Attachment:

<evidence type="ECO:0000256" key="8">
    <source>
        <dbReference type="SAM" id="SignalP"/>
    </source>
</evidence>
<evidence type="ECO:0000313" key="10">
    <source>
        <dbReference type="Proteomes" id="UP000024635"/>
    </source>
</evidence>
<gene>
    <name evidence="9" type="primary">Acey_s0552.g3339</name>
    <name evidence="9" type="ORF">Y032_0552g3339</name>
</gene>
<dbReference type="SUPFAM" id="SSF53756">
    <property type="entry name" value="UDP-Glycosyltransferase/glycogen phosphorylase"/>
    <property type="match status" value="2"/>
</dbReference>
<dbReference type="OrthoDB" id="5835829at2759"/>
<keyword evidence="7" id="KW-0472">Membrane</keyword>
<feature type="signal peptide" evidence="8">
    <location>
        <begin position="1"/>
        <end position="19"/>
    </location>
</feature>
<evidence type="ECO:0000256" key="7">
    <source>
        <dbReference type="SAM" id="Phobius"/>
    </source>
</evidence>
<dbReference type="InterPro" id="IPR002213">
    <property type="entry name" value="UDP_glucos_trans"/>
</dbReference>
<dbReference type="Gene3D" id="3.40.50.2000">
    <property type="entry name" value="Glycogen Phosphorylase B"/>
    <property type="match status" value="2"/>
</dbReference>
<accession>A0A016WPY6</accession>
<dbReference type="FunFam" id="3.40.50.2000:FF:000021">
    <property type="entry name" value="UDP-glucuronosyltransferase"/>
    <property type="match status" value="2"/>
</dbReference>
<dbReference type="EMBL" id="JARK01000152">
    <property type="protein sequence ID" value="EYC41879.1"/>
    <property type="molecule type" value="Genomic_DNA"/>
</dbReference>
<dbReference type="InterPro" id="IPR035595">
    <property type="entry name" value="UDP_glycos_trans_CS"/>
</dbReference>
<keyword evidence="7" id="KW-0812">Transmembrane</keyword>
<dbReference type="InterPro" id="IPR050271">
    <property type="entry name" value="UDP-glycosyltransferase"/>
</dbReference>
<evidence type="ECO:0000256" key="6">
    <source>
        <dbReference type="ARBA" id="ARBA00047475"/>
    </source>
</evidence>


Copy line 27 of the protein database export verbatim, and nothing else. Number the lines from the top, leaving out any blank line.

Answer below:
<evidence type="ECO:0000256" key="7">